New York set to become latest U.S. city to ban foie gras

NEW YORK (Reuters) – New York City, often viewed as the fine dining capital of America, was poised on Wednesday to become the latest U.S. city to ban the sale of foie gras, sparking manufacturers to vow a court battle to overturn it.

The New York City Council was expected to pass a bill to “ban the sale or provision of certain force-fed poultry products.”

Foie gras, French for “fatty liver,” is a delicacy produced from the enlarged livers of ducks and geese that have been force-fed corn.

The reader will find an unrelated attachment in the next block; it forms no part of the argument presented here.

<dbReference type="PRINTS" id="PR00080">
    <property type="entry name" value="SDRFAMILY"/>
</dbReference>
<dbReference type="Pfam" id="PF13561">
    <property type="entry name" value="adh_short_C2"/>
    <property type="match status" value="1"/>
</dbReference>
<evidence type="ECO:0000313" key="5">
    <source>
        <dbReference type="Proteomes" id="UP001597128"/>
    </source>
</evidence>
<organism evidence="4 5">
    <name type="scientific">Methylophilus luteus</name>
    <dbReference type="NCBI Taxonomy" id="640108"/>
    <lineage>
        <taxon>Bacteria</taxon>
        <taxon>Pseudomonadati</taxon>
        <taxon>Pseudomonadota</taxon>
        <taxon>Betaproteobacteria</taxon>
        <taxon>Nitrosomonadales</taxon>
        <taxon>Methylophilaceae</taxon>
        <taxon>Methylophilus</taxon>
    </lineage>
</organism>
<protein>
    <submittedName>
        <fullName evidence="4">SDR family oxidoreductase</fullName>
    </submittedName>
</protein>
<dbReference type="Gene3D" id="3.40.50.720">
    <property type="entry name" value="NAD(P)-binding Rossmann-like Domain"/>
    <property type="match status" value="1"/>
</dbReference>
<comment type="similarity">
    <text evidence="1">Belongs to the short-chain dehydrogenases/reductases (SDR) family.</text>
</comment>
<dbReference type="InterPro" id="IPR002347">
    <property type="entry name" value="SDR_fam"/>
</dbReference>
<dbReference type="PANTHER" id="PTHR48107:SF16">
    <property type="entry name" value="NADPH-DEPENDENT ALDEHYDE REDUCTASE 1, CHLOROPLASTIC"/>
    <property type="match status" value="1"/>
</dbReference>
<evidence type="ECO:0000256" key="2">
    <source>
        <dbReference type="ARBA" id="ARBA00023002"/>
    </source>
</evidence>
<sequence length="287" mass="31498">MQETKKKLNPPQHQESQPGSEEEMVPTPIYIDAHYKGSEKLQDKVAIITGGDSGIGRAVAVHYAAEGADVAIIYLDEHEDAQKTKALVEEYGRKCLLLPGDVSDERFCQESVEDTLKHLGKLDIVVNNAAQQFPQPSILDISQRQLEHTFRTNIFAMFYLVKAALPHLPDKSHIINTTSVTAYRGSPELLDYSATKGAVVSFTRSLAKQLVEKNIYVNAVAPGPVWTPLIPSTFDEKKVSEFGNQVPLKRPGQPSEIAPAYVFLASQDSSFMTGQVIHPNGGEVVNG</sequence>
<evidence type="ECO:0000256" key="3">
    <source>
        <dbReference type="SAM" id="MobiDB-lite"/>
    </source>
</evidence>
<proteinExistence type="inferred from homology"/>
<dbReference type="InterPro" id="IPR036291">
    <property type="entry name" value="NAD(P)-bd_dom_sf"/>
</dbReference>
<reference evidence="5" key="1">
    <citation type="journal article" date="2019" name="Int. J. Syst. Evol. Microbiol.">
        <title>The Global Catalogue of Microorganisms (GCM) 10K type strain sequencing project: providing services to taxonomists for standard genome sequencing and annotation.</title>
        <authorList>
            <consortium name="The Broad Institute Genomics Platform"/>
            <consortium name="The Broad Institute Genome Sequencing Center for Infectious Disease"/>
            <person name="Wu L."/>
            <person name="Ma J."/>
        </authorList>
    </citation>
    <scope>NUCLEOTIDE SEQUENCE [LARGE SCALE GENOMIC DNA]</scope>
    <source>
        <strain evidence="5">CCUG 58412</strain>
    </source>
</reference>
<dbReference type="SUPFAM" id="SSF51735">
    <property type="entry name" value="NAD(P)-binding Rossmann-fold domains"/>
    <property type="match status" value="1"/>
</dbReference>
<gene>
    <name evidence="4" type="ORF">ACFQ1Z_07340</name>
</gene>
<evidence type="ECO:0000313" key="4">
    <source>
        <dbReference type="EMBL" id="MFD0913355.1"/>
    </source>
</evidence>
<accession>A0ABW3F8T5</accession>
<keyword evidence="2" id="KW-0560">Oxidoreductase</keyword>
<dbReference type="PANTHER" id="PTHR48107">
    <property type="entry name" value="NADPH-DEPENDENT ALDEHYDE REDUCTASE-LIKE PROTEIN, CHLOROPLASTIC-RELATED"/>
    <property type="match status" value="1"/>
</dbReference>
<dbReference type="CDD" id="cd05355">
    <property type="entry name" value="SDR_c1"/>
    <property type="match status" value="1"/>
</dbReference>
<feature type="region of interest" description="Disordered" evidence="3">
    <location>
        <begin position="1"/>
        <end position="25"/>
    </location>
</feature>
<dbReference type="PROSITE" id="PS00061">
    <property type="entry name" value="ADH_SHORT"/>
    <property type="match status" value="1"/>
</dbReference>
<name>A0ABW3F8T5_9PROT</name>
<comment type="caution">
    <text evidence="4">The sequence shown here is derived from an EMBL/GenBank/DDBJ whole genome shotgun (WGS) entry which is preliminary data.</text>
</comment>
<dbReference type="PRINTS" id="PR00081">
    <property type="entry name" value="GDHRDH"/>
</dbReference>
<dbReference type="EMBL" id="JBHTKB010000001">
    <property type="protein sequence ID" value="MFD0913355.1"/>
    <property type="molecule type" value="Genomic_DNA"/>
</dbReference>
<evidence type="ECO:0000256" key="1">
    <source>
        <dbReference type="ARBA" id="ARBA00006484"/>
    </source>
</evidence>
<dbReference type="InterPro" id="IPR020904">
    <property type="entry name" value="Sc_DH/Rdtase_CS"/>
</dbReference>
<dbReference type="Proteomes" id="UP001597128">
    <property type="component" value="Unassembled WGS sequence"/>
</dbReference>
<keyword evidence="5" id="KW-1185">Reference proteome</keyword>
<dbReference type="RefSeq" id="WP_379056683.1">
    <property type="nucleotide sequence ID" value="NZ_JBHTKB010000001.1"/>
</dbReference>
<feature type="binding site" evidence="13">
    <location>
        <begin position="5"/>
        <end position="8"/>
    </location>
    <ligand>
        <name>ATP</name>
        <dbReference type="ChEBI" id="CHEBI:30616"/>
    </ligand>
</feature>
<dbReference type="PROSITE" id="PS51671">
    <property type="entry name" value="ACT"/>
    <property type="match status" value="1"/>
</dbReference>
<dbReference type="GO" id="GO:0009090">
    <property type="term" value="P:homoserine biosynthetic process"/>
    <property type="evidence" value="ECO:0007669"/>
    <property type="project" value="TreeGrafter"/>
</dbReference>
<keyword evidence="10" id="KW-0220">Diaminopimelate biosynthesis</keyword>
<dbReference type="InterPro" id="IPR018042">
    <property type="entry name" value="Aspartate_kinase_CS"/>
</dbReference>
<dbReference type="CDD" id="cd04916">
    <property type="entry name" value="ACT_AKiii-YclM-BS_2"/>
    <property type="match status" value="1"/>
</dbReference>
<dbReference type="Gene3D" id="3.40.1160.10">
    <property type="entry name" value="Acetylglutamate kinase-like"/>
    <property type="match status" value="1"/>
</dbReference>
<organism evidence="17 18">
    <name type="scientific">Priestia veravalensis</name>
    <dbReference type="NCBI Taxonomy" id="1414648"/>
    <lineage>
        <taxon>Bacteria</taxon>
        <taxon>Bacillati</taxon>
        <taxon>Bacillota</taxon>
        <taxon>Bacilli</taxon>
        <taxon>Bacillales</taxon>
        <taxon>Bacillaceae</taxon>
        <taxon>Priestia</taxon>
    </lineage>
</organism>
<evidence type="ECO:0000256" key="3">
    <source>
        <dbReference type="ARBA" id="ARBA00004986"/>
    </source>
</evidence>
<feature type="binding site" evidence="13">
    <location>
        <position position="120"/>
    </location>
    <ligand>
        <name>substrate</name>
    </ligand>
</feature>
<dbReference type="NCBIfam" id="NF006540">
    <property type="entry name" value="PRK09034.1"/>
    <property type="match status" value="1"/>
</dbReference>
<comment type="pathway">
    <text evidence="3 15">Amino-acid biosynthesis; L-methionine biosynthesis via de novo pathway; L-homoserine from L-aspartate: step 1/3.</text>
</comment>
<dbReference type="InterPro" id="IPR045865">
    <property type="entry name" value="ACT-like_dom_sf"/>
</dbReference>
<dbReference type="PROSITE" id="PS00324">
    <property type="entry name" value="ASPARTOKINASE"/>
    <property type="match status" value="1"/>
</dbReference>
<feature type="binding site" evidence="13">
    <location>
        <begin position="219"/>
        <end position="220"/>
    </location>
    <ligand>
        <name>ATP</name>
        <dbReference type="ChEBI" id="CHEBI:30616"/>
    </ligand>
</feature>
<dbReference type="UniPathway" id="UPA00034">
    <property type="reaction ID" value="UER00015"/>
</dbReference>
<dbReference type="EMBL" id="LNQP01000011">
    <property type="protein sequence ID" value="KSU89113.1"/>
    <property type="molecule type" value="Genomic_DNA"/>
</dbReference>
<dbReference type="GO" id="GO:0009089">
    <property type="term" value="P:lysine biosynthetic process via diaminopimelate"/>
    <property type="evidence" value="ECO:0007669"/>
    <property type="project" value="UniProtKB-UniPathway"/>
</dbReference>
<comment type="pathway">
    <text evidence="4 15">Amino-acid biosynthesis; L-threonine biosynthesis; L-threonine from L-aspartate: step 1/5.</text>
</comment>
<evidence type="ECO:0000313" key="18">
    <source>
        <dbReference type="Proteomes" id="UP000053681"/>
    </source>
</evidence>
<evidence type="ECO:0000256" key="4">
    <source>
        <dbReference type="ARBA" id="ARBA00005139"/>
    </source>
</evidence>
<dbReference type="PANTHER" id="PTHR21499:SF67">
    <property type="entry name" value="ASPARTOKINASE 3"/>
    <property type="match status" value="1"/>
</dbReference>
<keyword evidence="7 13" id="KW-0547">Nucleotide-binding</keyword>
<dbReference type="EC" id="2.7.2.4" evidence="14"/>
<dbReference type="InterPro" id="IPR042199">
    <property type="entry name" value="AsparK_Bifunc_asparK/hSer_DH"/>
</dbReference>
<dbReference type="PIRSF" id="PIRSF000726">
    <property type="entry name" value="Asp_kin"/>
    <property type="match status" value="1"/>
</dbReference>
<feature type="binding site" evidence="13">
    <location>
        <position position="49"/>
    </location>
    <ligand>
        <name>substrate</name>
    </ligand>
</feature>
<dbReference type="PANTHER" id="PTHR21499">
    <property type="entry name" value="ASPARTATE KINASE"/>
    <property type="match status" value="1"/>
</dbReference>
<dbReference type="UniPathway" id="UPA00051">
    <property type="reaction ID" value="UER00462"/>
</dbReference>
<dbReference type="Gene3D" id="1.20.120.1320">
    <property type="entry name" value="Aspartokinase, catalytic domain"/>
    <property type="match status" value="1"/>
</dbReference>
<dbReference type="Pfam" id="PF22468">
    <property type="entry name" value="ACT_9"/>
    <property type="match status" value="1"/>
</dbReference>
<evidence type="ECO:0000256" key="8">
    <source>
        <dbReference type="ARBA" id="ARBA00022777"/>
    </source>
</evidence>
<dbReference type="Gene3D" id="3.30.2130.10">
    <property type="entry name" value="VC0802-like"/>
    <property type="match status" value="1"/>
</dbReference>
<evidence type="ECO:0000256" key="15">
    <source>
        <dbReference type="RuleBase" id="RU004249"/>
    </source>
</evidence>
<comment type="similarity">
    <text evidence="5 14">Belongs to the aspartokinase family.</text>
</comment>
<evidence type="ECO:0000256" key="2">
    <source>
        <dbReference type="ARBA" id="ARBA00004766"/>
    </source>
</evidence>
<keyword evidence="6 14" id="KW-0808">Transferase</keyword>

Animal rights groups contend that the force-feeding process is painful and gruesome.

“The council is banning a really cruel and inhumane practice,” said Jeremy Unger, spokesman for Council Member Carlina Rivera of Manhattan, who introduced the bill.

But the nation’s largest maker of foie gras, Hudson Valley Foie Gras in Ferndale, New York, located about 100 miles (160 km) northwest of New York City, defended the practice it uses to make the luxury item.

“I can tell you we take proper care of the birds,” said Hudson Valley manager Marcus Henley. He said the farm, which employs 400 people, makes foie gras “in conformity with humane animal management and in compliance with the laws of the state of New York.”

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